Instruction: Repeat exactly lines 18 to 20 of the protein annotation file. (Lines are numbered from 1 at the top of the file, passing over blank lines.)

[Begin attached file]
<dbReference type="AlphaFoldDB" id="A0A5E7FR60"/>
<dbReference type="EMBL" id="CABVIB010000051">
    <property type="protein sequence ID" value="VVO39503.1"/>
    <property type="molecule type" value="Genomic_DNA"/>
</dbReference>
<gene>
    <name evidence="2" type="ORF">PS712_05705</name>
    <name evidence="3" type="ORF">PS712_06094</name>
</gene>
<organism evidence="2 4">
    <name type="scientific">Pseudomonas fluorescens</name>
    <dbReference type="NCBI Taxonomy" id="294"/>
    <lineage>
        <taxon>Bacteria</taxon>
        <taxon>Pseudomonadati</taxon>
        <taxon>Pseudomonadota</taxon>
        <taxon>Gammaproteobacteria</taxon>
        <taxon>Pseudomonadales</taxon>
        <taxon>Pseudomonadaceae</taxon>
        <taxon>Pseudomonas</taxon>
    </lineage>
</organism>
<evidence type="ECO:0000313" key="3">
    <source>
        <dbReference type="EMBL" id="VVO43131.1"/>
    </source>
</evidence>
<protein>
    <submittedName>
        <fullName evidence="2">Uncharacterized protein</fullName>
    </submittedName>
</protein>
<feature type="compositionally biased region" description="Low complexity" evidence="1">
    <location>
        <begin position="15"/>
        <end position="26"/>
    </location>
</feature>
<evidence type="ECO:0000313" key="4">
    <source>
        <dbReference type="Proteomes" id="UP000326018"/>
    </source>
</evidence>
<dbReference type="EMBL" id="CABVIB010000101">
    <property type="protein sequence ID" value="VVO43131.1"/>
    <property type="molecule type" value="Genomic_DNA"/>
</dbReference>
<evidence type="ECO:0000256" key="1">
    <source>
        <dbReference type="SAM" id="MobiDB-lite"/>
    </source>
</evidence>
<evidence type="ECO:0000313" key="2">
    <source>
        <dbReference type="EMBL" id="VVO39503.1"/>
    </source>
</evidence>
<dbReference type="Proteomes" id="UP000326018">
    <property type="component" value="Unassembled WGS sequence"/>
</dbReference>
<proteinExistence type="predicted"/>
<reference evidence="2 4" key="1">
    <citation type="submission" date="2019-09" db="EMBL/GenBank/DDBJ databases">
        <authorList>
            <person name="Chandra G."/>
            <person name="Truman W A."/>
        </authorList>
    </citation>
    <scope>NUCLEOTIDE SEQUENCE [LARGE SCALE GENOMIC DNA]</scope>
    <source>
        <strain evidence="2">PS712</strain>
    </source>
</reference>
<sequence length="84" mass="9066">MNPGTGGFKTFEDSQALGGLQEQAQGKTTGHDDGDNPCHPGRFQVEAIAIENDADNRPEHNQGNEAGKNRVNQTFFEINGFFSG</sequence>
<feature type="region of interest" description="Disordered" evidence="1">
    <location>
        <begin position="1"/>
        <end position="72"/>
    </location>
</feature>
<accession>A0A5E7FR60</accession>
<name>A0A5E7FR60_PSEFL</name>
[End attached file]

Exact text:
        <taxon>Pseudomonadales</taxon>
        <taxon>Pseudomonadaceae</taxon>
        <taxon>Pseudomonas</taxon>